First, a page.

Given the ubiquity of the social networking web-site, it was probably inevitable, and two years after it became available to the general public, Facebook became the medium for ex parte communications between a judge and lawyer appearing in a case before him. In September 2008, while presiding over a child custody and child support hearing, the judge and the father’s attorney designated themselves as “friends” on their “Facebook” accounts so that they could view each other’s account. During an in-chambers meeting, the judge and the attorneys for both parties were reviewing prior testimony that suggested one of the parties had been having an affair. The father’s attorney asked the judge if he thought the father was having an affair. The judge stated he believed the allegations were true, but that it did not make any difference in the custody dispute. The father’s attorney stated, “I will have to see if I can prove a negative.”
That evening, the judge checked the father’s attorney’s “Facebook” account and saw that he had posted “how do I prove a negative.” The judge then posted on his “Facebook” account that he had “two good parents to choose from” and “feels that he will be back in court,” referring to the case not being settled. The attorney responded by posting on his “Facebook” account, “I have a wise Judge.” During a break in the proceedings the next day, the judge told the mother’s attorney about the exchanges on “Facebook.” The next day, the judge wrote on his “Facebook” account that “he was in his last day of trial.” The father’s attorney then wrote, “I hope I’m in my last day of trial.” The judge responded, “you are in your last day of trial.”
In addition, the judge used “Google” to find the mother’s photography business where he viewed samples of photographs she had taken and found numerous poems. In court prior to announcing his findings in the case, the judge’ recited a poem he had found on the mother’s website, with minor changes. The judge later told the Judicial Standards Commission’s investigator that he quoted the poem because it gave him “hope for the kids and showed that [the mother] was not as bitter as he first thought.” The judge may have visited the mother’s site four times but did not disclose his visits during the hearing. After orally entering his order, the judge requested a bailiff to summon both attorneys to return to the courtroom and then disclosed that he had viewed the mother’s site and quoted a poem he found thereon. On the mother’s later motion, he subsequently disqualified himself, his order custody was vacated, and a new trial was ordered.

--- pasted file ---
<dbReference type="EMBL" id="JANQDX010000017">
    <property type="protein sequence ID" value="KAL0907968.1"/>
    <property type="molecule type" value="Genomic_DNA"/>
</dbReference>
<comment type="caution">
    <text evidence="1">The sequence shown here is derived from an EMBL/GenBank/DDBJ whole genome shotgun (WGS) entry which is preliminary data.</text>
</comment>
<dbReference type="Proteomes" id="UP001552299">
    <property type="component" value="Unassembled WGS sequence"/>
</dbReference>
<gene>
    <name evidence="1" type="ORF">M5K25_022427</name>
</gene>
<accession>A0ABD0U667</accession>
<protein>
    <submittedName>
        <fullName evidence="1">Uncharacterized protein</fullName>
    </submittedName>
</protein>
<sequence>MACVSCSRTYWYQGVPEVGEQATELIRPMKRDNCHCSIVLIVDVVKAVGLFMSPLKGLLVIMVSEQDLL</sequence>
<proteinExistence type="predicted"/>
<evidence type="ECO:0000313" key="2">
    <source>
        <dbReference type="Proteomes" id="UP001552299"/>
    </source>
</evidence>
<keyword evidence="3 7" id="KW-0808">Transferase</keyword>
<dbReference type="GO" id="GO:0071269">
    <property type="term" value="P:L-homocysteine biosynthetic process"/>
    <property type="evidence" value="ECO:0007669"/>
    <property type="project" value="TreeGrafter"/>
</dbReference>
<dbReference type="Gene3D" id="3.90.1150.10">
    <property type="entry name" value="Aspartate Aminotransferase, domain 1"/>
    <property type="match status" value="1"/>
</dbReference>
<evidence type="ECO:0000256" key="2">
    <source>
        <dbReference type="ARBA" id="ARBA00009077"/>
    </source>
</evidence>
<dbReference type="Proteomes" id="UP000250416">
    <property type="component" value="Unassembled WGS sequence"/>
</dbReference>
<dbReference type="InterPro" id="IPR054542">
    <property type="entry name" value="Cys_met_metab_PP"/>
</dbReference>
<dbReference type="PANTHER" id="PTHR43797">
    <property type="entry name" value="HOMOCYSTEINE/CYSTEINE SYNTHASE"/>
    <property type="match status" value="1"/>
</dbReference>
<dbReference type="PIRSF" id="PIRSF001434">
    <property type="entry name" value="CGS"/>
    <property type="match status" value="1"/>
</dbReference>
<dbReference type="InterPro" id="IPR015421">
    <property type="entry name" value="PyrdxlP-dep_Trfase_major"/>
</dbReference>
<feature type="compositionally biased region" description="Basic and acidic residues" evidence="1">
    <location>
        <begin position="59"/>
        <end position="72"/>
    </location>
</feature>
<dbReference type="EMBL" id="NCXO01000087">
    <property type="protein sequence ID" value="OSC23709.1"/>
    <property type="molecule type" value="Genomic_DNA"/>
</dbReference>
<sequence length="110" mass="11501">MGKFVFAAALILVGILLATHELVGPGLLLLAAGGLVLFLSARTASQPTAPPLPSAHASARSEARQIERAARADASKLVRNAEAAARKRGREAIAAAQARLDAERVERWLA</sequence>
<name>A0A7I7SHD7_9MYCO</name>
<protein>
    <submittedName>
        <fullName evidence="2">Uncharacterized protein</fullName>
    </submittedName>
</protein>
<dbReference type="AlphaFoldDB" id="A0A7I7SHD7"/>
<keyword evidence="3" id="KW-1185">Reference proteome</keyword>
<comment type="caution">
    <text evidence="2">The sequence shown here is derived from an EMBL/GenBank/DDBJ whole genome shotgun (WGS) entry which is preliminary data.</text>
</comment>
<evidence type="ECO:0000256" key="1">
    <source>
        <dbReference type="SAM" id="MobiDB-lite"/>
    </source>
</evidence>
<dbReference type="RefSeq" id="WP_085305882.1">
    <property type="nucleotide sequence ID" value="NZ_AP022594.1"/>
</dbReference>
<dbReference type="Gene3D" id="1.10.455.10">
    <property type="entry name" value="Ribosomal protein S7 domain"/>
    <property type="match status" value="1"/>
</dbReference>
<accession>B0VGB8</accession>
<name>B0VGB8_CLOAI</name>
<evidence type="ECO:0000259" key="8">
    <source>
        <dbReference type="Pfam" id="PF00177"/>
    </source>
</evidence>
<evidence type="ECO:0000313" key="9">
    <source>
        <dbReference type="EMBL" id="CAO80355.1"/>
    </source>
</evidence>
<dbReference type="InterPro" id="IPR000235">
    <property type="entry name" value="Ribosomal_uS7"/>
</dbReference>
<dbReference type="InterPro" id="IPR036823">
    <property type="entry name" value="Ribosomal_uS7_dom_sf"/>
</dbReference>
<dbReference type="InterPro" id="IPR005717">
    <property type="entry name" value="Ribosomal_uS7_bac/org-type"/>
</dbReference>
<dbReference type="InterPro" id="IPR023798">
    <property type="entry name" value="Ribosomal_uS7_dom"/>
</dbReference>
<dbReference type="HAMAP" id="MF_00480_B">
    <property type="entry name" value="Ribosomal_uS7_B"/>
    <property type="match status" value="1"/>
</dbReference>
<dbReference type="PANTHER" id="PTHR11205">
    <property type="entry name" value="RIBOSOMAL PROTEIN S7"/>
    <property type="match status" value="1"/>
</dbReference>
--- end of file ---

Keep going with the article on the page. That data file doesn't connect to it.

The North Carolina Judicial Standards Commission publicly reprimanded the judge. Public Reprimand of Terry (April 1, 2009).
In the 2007 revisions to the Model Code of Judicial Conduct, the American Bar Association added a new comment to the prohibition on ex parte communications that provides: “The prohibition against a judge investigating the facts in a matter extends to information available in all mediums, including electronic.” The reporters’ notes explain: “Given the ease with which factual investigation can now be accomplished via electronic databases and the Internet, the risk that a judge or the judge’s staff could inadvertently violate Rules 2.10(B) and (C) has heightened considerably. The need for vigilance on the part of judges has increased accordingly.”